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© Daniel Parmentier
Baccharis halimifolia - Eastern baccharis

French name:  Séneçon en arbre
Dutch name: Struikaster
Family: Asteraceae
Group: Vascular plants
Origin: North America
Habitat: terrestrial
Introduction:  agri- and horticulture
ISEIA Score : 12
Naturalization in Belgium
First observation in the wild: 1924
Invasion stage: spread
Spatial distribution: isolated
Reproduction in the wild: yes
Dispersion potential: high
Natural habitats: high
More on invasiveness: Baccharis halimifolia is highly resistant to salt spray and flooding. It grows naturally in a wide range of coastal habitats including the upper fringes of irregularly flooded tidal fresh, brackish marshes, dunes and open woods. It also colonises man-made environments. This plant is used in soil bioengineering systems to stabilize tidal shorelines because of its ability to root from a dormant, unrooted cutting. It produces a huge amount of wing-dispersed seeds that germinate easily in moist soils. It is expanding its distribution throughout much of its native range and in other regions of the globe to which it has been introduced (e.g. Australia and Europe).
Distribution in Belgium
Established populations
absent from district
isolated populations (1-5 localities per district)
widespread (>5 localities per district)
Endangered areas
low risk
medium risk
high risk

Endangered Natura 2000 habitats ():
coastal habitats: 1330
Impacts on Species
Predation / Herbivory: low
Competition: high
Disease transmission: low
Genetic effects: low
Impacts on Ecosystems
Nutrient cycling: unknown
Physical alteration: high
Natural successions: high
Food web alteration: low
More on impacts: Baccharis is a weedy shrub and behaves as an early successional, woody invader of disturbed lowlandsboth throughout its native and introduced ranges. It grows fast and is mature within 2 years. It makes monospecific stands with a dense canopy which modifies micro-climatic conditions in dune ecosystems and outcompetes ground vegetation, namely some rare and threatened coastal herbs. Leaves of the plant are toxic for livestock. It may also be a nuisance in populated areas because its pollen and other airborne plant parts are believed to be allergenic. The plant is very inflammable and may increase fire hazards; it is intolerant of fire.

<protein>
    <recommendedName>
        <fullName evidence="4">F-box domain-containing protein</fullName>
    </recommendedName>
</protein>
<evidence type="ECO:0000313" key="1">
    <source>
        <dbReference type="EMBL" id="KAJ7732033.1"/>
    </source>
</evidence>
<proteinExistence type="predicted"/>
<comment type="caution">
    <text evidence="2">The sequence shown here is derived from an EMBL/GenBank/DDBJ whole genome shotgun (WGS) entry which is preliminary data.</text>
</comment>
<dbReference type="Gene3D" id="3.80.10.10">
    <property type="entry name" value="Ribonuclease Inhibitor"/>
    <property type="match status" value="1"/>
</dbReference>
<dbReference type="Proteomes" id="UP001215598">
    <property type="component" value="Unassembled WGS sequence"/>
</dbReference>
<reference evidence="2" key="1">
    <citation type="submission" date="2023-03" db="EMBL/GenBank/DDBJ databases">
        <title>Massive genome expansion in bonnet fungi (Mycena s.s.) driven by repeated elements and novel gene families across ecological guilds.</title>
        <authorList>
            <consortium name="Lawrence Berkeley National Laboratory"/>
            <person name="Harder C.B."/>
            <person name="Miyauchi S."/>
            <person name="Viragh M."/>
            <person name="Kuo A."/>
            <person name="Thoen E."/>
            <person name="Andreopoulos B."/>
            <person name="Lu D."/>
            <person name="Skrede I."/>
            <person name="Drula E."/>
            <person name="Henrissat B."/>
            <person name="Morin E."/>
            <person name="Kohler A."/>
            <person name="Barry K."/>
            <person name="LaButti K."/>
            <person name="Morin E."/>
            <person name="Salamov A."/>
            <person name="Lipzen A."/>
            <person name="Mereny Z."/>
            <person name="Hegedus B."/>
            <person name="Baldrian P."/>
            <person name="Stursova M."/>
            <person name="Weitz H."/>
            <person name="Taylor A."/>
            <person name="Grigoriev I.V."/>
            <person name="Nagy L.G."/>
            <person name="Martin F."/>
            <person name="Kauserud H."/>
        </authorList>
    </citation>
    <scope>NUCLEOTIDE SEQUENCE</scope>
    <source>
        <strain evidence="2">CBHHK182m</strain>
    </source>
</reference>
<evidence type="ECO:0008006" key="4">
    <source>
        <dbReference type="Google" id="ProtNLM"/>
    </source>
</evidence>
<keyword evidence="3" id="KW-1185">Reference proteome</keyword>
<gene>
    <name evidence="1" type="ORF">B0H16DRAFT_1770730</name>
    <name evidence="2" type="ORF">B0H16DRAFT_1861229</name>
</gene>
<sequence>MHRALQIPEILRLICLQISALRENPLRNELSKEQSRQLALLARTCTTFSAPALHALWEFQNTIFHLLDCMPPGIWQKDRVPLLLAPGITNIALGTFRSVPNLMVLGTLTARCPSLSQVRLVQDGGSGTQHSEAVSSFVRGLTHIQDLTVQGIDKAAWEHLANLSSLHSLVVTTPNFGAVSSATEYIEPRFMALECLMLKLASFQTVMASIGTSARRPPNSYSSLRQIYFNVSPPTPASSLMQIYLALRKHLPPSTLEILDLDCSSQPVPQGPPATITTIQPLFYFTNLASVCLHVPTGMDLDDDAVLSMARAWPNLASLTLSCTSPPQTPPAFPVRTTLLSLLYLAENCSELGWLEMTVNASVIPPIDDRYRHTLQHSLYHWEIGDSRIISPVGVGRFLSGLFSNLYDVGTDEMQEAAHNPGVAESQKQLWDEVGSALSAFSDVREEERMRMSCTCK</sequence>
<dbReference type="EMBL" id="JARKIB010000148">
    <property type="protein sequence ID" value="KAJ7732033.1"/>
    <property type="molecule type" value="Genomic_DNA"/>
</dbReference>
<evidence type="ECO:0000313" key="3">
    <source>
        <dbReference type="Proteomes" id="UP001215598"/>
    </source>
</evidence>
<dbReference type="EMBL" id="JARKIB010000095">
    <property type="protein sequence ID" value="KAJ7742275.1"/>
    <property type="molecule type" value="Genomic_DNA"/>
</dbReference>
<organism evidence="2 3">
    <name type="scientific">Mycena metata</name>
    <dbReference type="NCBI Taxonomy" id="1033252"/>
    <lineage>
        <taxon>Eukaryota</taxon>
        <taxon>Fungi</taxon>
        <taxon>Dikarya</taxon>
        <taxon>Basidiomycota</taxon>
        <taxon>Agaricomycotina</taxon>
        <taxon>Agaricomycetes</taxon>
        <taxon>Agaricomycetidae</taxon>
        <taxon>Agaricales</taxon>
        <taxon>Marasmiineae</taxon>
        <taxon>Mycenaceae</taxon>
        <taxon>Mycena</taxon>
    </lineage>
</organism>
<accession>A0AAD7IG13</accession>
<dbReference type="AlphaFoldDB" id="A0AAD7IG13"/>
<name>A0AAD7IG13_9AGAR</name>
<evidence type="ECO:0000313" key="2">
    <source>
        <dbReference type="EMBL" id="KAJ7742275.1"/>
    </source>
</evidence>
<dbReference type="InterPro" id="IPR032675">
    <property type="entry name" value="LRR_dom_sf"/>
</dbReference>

Data Source & References
Authors: Branquart Etienne, Vanderhoeven Sonia, Van Landuyt Wouter, Van Rossum Fabienne, Verloove Filip
Published on:  04 December 2007
Last update:  17 December 2010
EPPO (2009)
Mini data sheet: Baccharis halimifolia (Asteraceae).
EPPO RS 2009/103
Ervin, G.N. (2009)
Distribution, habitat characteristics, and new county-level records of Baccharis halimifolia L. on a portion of its present US range boundary.
Southeastern Naturalist 8(2):293-304.
Lambinon, J., Delvosalle, L. & Duvigneaud, J. (2004)
Nouvelle fore de la Belgique, du Grand-Duché de Luxembourg, du Nord de la France et des régions voisines.
Editions du Patrimoine du Jardin botanique national de Belgique, Meise.
Muller, S. (2004)
Plantes invasives en France : état des connaissances et propositions d'actions.
Publication scientifique du Museum d'Histoire naturelle, Patrimoines naturels n°62.
Nesom, G. (2001)
Groundsel Tree—Baccharis halimifolia L.
USDA Natural Resources Conservation Service Plant Guide.
Van Deelen, T.R. (1991)
Baccharis halimifolia.
In: Fire Effects Information System, [Online]. U.S. Department of Agriculture, Forest Service, Rocky Mountain Research Station, Fire Sciences Laboratory (Producer).
Van Landuyt, W., Hoste, I., Vanhecke, L., Van den Bremt, P. Vercruysse, W. & De Beer, D. (2006)
Atlas van de Flora van Vlaanderen en het Brussels gewest.
Nationale Plantentuin en het Instituut voor Natuur- en Bosonderzoek i.s.m. Flo.Wer vzw.
Verloove, F. (2006)
Catalogue of the Neophytes in Belgium (1800-2005).
Scripta Botanica Belgica 39, 89 pp.
Westman, W.E., Panetta, F.D. & Stanley, T.D. (1975)
Ecological studies on reproduction and establishment of the woody weed, Groundsel Bush (Baccharis halimifolia L.: Asteraceae).
Australian Journal of Agricultural Research 26:855–870.

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